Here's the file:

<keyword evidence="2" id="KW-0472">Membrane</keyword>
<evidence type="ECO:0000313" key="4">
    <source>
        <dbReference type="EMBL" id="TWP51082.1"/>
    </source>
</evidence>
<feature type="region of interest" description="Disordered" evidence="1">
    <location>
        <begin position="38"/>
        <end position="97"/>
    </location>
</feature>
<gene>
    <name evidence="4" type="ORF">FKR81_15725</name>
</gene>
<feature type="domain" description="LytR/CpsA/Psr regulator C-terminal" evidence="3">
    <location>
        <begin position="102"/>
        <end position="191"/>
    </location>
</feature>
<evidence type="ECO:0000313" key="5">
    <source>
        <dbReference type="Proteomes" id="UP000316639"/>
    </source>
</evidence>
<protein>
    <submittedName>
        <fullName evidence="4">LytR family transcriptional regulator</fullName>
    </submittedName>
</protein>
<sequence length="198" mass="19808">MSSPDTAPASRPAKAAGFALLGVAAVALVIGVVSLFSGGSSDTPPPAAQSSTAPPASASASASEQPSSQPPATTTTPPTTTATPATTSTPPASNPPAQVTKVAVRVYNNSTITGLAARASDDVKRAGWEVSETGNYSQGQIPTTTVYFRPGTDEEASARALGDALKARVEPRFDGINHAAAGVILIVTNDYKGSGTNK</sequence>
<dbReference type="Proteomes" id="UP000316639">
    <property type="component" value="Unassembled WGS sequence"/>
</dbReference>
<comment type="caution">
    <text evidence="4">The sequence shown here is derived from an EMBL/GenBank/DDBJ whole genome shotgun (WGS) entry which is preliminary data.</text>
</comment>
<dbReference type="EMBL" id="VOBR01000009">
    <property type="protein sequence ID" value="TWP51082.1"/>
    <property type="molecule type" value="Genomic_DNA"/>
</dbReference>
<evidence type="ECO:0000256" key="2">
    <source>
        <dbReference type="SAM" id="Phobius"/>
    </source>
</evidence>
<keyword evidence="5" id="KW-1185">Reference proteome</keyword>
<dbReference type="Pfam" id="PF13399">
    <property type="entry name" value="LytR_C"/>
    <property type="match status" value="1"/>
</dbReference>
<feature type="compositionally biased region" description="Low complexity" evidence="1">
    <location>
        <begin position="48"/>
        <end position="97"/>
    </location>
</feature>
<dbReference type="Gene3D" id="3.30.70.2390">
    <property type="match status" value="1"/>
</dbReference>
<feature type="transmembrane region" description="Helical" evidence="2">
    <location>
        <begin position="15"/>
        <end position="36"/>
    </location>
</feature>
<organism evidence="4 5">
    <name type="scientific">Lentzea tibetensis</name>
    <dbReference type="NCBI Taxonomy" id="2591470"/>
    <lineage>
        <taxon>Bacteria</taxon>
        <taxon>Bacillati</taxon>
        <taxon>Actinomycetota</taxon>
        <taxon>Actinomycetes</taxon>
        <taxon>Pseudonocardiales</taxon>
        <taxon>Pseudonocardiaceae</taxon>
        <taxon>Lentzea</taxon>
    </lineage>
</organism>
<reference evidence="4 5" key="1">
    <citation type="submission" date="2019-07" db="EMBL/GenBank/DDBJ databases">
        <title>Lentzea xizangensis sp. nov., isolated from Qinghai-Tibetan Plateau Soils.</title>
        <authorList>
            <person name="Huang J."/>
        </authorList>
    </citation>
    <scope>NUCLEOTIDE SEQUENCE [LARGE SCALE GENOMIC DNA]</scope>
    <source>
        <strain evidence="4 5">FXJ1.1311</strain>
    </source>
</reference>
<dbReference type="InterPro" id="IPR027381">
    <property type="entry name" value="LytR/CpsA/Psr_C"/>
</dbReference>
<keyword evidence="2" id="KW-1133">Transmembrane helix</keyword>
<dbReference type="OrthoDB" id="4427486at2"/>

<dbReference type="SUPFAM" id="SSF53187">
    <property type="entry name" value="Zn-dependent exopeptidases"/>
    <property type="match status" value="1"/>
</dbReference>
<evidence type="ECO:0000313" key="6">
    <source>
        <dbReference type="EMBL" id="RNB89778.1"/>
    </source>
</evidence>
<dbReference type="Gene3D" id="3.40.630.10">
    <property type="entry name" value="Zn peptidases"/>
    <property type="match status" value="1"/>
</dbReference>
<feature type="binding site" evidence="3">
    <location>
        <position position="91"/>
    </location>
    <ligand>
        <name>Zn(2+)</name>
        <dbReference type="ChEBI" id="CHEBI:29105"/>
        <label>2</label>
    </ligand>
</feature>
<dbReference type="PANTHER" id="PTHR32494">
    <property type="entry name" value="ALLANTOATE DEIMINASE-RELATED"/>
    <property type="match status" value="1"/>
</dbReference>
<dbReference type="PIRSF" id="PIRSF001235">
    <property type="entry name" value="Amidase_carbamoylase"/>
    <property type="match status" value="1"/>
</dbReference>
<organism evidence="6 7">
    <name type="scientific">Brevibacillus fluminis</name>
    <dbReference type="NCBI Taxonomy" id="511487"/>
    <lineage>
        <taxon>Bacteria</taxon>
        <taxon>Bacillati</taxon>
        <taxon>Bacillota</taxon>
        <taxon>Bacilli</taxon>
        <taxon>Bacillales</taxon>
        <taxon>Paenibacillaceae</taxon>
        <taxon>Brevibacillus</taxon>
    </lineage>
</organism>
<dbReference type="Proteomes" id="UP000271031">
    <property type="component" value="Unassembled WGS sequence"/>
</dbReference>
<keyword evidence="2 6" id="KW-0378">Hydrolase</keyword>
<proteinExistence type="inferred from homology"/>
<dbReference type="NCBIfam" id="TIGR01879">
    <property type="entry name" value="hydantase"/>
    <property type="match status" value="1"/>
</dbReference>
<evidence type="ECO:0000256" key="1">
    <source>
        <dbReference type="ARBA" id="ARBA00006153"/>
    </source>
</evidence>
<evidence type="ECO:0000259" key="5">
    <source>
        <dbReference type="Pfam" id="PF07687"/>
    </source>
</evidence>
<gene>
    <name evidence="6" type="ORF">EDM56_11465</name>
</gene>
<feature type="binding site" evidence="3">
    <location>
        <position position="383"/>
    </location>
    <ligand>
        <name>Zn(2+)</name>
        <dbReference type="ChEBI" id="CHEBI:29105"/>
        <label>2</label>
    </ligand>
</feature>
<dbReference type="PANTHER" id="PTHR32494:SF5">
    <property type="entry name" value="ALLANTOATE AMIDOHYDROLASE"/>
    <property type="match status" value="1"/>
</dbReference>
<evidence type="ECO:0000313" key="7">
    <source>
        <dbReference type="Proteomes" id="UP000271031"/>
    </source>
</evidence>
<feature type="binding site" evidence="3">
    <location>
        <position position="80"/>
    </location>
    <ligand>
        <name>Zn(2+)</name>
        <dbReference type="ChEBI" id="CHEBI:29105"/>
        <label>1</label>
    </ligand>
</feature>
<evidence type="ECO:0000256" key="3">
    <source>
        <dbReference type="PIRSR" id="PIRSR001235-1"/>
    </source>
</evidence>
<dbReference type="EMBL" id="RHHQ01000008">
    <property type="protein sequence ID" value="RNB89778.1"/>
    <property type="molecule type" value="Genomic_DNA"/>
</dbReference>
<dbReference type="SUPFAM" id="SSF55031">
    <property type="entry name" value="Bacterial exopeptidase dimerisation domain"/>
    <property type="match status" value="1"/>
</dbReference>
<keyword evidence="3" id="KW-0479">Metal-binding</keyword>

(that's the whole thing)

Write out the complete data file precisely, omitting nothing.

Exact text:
<keyword evidence="2" id="KW-0472">Membrane</keyword>
<evidence type="ECO:0000313" key="4">
    <source>
        <dbReference type="EMBL" id="TWP51082.1"/>
    </source>
</evidence>
<feature type="region of interest" description="Disordered" evidence="1">
    <location>
        <begin position="38"/>
        <end position="97"/>
    </location>
</feature>
<gene>
    <name evidence="4" type="ORF">FKR81_15725</name>
</gene>
<feature type="domain" description="LytR/CpsA/Psr regulator C-terminal" evidence="3">
    <location>
        <begin position="102"/>
        <end position="191"/>
    </location>
</feature>
<evidence type="ECO:0000313" key="5">
    <source>
        <dbReference type="Proteomes" id="UP000316639"/>
    </source>
</evidence>
<protein>
    <submittedName>
        <fullName evidence="4">LytR family transcriptional regulator</fullName>
    </submittedName>
</protein>
<sequence length="198" mass="19808">MSSPDTAPASRPAKAAGFALLGVAAVALVIGVVSLFSGGSSDTPPPAAQSSTAPPASASASASEQPSSQPPATTTTPPTTTATPATTSTPPASNPPAQVTKVAVRVYNNSTITGLAARASDDVKRAGWEVSETGNYSQGQIPTTTVYFRPGTDEEASARALGDALKARVEPRFDGINHAAAGVILIVTNDYKGSGTNK</sequence>
<dbReference type="Proteomes" id="UP000316639">
    <property type="component" value="Unassembled WGS sequence"/>
</dbReference>
<comment type="caution">
    <text evidence="4">The sequence shown here is derived from an EMBL/GenBank/DDBJ whole genome shotgun (WGS) entry which is preliminary data.</text>
</comment>
<dbReference type="EMBL" id="VOBR01000009">
    <property type="protein sequence ID" value="TWP51082.1"/>
    <property type="molecule type" value="Genomic_DNA"/>
</dbReference>
<evidence type="ECO:0000256" key="2">
    <source>
        <dbReference type="SAM" id="Phobius"/>
    </source>
</evidence>
<keyword evidence="5" id="KW-1185">Reference proteome</keyword>
<dbReference type="Pfam" id="PF13399">
    <property type="entry name" value="LytR_C"/>
    <property type="match status" value="1"/>
</dbReference>
<feature type="compositionally biased region" description="Low complexity" evidence="1">
    <location>
        <begin position="48"/>
        <end position="97"/>
    </location>
</feature>
<dbReference type="Gene3D" id="3.30.70.2390">
    <property type="match status" value="1"/>
</dbReference>
<feature type="transmembrane region" description="Helical" evidence="2">
    <location>
        <begin position="15"/>
        <end position="36"/>
    </location>
</feature>
<organism evidence="4 5">
    <name type="scientific">Lentzea tibetensis</name>
    <dbReference type="NCBI Taxonomy" id="2591470"/>
    <lineage>
        <taxon>Bacteria</taxon>
        <taxon>Bacillati</taxon>
        <taxon>Actinomycetota</taxon>
        <taxon>Actinomycetes</taxon>
        <taxon>Pseudonocardiales</taxon>
        <taxon>Pseudonocardiaceae</taxon>
        <taxon>Lentzea</taxon>
    </lineage>
</organism>
<reference evidence="4 5" key="1">
    <citation type="submission" date="2019-07" db="EMBL/GenBank/DDBJ databases">
        <title>Lentzea xizangensis sp. nov., isolated from Qinghai-Tibetan Plateau Soils.</title>
        <authorList>
            <person name="Huang J."/>
        </authorList>
    </citation>
    <scope>NUCLEOTIDE SEQUENCE [LARGE SCALE GENOMIC DNA]</scope>
    <source>
        <strain evidence="4 5">FXJ1.1311</strain>
    </source>
</reference>
<dbReference type="InterPro" id="IPR027381">
    <property type="entry name" value="LytR/CpsA/Psr_C"/>
</dbReference>
<keyword evidence="2" id="KW-1133">Transmembrane helix</keyword>
<dbReference type="OrthoDB" id="4427486at2"/>

<dbReference type="SUPFAM" id="SSF53187">
    <property type="entry name" value="Zn-dependent exopeptidases"/>
    <property type="match status" value="1"/>
</dbReference>
<evidence type="ECO:0000313" key="6">
    <source>
        <dbReference type="EMBL" id="RNB89778.1"/>
    </source>
</evidence>
<dbReference type="Gene3D" id="3.40.630.10">
    <property type="entry name" value="Zn peptidases"/>
    <property type="match status" value="1"/>
</dbReference>
<feature type="binding site" evidence="3">
    <location>
        <position position="91"/>
    </location>
    <ligand>
        <name>Zn(2+)</name>
        <dbReference type="ChEBI" id="CHEBI:29105"/>
        <label>2</label>
    </ligand>
</feature>
<dbReference type="PANTHER" id="PTHR32494">
    <property type="entry name" value="ALLANTOATE DEIMINASE-RELATED"/>
    <property type="match status" value="1"/>
</dbReference>
<dbReference type="PIRSF" id="PIRSF001235">
    <property type="entry name" value="Amidase_carbamoylase"/>
    <property type="match status" value="1"/>
</dbReference>
<organism evidence="6 7">
    <name type="scientific">Brevibacillus fluminis</name>
    <dbReference type="NCBI Taxonomy" id="511487"/>
    <lineage>
        <taxon>Bacteria</taxon>
        <taxon>Bacillati</taxon>
        <taxon>Bacillota</taxon>
        <taxon>Bacilli</taxon>
        <taxon>Bacillales</taxon>
        <taxon>Paenibacillaceae</taxon>
        <taxon>Brevibacillus</taxon>
    </lineage>
</organism>
<dbReference type="Proteomes" id="UP000271031">
    <property type="component" value="Unassembled WGS sequence"/>
</dbReference>
<keyword evidence="2 6" id="KW-0378">Hydrolase</keyword>
<proteinExistence type="inferred from homology"/>
<dbReference type="NCBIfam" id="TIGR01879">
    <property type="entry name" value="hydantase"/>
    <property type="match status" value="1"/>
</dbReference>
<evidence type="ECO:0000256" key="1">
    <source>
        <dbReference type="ARBA" id="ARBA00006153"/>
    </source>
</evidence>
<evidence type="ECO:0000259" key="5">
    <source>
        <dbReference type="Pfam" id="PF07687"/>
    </source>
</evidence>
<gene>
    <name evidence="6" type="ORF">EDM56_11465</name>
</gene>
<feature type="binding site" evidence="3">
    <location>
        <position position="383"/>
    </location>
    <ligand>
        <name>Zn(2+)</name>
        <dbReference type="ChEBI" id="CHEBI:29105"/>
        <label>2</label>
    </ligand>
</feature>
<dbReference type="PANTHER" id="PTHR32494:SF5">
    <property type="entry name" value="ALLANTOATE AMIDOHYDROLASE"/>
    <property type="match status" value="1"/>
</dbReference>
<evidence type="ECO:0000313" key="7">
    <source>
        <dbReference type="Proteomes" id="UP000271031"/>
    </source>
</evidence>
<feature type="binding site" evidence="3">
    <location>
        <position position="80"/>
    </location>
    <ligand>
        <name>Zn(2+)</name>
        <dbReference type="ChEBI" id="CHEBI:29105"/>
        <label>1</label>
    </ligand>
</feature>
<evidence type="ECO:0000256" key="3">
    <source>
        <dbReference type="PIRSR" id="PIRSR001235-1"/>
    </source>
</evidence>
<dbReference type="EMBL" id="RHHQ01000008">
    <property type="protein sequence ID" value="RNB89778.1"/>
    <property type="molecule type" value="Genomic_DNA"/>
</dbReference>
<dbReference type="SUPFAM" id="SSF55031">
    <property type="entry name" value="Bacterial exopeptidase dimerisation domain"/>
    <property type="match status" value="1"/>
</dbReference>
<keyword evidence="3" id="KW-0479">Metal-binding</keyword>